“Rocks are records of events that took place at the time they formed. They are books. They have a different vocabulary, a different alphabet, but you learn how to read them.”
The thermal histories recorded in rocks represent the integrated effects of numerous geologic, tectonic, and climatic processes, acting on a variety of spatial and temporal scales. My research primarily uses multiple techniques, namely geo- and thermo-chronology, in concert with detailed field, structural, petrographic, geochemical, and numerical modeling studies to understand the thermal evolution of rocks and minerals and place absolute constraints on the timing and rate of a range of a whole range of geologic processes. My current projects include work on Cordilleran tectonics, lunar impacts, Rocky Mountain geology, Pyrenean uplift and exhumation, and new ways to dissolve zircons.
RuGGEd (Ruby Mountains Geochronology and Geoscience Education): Documenting the transition from contraction to extension in the Southwestern U.S. Cordillera, NSF Award #1728537 with Co-PI’s Allen McGrew and Carrie Meisner
This recently-funded project in Northeastern Nevada focuses on a well-exposed and tilted crustal section in the Ruby Mountains – East Humboldt Range – Wood Hills Metamorphic Core Complex. The core complexes of the northeastern Great Basin yield fundamentally different interpretations of the timing and tectonic significance of exhumation depending on whether the data derive from deeper or shallower structural levels. In each case, lines of evidence drawn primarily from higher temperature thermochronometry, integrated Pressure-Temperature-time paths, and structural analyses of mid- to deep-crustal rocks suggest older, more protracted and often more complex exhumational histories while low-temperature thermochronometry and syntectonic sedimentation commonly record a simpler and more youthful record of widespread Miocene extensional unroofing. This study will use multiple low- and medium-temperature thermochronometers sampled within a well-defined structural framework to reconcile these disparate interpretations and fully constrain the complete exhumation and deformation history of the mid- to upper-crust. This project also embeds substantial outreach and educational components. The world-class geology of the study area provides an ideal stage for direct community engagement through strategic and comprehensive outreach to local science educators and geoscience professionals by forging an innovative collaboration between two R1 Research institutions and Great Basin College–the institution primarily responsible for training science educators across most of rural Nevada. Undergraduate research projects form a central part of this proposal; students from both CU – Boulder and The University of Dayton will participate in both field and lab work, complete undergraduate research projects, present their results at national meetings, and collaborate with the rest of the group to publish manuscripts.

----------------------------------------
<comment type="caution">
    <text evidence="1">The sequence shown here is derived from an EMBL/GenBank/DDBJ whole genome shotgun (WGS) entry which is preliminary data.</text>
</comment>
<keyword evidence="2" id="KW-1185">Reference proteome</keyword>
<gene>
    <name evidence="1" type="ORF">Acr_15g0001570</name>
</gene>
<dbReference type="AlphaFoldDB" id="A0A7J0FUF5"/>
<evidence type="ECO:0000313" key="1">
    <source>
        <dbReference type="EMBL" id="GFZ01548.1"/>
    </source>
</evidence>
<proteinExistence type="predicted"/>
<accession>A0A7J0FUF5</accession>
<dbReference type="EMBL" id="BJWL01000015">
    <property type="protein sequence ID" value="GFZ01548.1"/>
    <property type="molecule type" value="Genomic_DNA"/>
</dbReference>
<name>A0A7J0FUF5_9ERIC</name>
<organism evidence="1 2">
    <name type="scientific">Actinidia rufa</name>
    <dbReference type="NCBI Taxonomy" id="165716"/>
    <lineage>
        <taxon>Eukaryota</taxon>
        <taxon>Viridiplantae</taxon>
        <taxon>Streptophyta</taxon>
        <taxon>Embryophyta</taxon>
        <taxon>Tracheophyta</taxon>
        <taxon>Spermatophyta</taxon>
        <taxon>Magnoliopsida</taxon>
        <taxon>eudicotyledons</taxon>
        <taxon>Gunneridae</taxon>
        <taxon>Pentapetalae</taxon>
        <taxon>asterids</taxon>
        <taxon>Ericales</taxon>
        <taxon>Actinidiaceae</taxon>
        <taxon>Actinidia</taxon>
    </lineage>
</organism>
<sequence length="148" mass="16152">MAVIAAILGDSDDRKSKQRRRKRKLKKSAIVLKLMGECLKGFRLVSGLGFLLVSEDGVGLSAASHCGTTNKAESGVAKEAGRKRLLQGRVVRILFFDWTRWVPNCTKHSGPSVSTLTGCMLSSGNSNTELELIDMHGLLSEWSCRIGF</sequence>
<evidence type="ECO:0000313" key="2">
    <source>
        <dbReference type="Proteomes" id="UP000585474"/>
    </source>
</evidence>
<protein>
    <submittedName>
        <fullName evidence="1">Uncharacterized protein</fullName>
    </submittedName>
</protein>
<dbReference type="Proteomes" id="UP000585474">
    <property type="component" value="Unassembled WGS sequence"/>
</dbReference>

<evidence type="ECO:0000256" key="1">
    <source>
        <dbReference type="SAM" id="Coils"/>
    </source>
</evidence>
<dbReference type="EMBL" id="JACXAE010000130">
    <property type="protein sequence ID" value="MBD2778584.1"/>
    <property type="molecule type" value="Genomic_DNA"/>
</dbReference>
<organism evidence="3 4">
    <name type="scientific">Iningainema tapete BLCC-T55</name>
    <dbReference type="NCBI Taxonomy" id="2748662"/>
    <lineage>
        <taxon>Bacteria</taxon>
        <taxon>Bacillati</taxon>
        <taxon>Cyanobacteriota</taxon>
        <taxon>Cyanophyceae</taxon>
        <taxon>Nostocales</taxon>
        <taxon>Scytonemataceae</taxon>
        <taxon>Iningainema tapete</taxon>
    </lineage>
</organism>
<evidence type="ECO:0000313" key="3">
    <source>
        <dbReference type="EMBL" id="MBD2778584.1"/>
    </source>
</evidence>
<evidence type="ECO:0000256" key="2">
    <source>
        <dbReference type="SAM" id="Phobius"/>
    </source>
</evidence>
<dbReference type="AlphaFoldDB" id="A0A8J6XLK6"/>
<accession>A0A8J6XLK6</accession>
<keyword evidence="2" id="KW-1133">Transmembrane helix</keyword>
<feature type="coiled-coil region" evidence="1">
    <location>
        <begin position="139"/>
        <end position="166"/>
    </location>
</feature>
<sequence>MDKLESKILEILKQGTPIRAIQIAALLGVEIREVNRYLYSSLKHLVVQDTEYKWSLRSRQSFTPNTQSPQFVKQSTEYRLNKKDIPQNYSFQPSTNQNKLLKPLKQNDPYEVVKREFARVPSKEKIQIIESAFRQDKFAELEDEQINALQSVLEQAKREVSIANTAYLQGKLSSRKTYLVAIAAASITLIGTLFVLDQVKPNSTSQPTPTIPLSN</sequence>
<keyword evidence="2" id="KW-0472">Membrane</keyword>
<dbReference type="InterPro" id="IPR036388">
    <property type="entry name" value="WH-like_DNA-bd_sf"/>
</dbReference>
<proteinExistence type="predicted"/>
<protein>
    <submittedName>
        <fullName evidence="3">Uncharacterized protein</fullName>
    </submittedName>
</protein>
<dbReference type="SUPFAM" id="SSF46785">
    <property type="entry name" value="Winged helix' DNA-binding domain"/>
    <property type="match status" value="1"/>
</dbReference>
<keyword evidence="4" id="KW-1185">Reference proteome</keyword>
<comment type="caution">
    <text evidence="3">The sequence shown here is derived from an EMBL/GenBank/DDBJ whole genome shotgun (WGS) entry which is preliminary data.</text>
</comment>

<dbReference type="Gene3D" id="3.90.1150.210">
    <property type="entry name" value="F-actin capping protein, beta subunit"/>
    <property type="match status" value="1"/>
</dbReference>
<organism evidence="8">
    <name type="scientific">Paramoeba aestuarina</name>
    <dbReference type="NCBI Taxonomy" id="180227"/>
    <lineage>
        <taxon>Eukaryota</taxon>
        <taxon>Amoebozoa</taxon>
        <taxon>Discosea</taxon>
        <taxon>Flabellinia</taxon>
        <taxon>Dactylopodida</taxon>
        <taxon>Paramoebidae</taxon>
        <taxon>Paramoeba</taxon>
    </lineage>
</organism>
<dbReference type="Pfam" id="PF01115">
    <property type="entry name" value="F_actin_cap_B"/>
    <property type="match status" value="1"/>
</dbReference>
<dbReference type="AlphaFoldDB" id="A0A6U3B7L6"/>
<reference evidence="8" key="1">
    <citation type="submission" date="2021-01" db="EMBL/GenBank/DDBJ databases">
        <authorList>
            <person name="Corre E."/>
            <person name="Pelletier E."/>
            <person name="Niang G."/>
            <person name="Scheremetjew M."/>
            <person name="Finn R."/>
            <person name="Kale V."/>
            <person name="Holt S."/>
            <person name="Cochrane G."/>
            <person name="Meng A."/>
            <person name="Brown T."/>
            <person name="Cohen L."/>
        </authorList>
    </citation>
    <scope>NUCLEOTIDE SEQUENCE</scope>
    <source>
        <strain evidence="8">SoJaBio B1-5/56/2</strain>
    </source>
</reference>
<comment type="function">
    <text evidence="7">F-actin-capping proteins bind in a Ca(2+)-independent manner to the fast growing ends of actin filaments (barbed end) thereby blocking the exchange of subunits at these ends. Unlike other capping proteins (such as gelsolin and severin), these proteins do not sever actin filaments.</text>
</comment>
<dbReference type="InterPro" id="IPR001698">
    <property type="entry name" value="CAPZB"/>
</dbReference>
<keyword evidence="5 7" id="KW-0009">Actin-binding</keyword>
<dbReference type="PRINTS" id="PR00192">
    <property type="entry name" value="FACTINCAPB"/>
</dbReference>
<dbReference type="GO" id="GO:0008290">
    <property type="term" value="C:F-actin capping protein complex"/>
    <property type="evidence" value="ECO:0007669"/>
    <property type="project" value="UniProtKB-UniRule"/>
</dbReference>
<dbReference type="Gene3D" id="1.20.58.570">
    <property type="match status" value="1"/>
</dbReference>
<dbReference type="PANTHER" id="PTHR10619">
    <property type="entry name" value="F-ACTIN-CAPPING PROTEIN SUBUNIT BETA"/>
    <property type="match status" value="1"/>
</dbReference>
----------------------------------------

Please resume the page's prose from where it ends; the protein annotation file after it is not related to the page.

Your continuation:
For more information on this project, including links to the YouTube and virtual field trip pages, please click here.
Coupled U-Pb and (U-Th)/He Geochronology of Lunar Zircons, with collaborators Nigel Kelly, Becky Flowers, and Steven Mojzsis (CU – Boulder)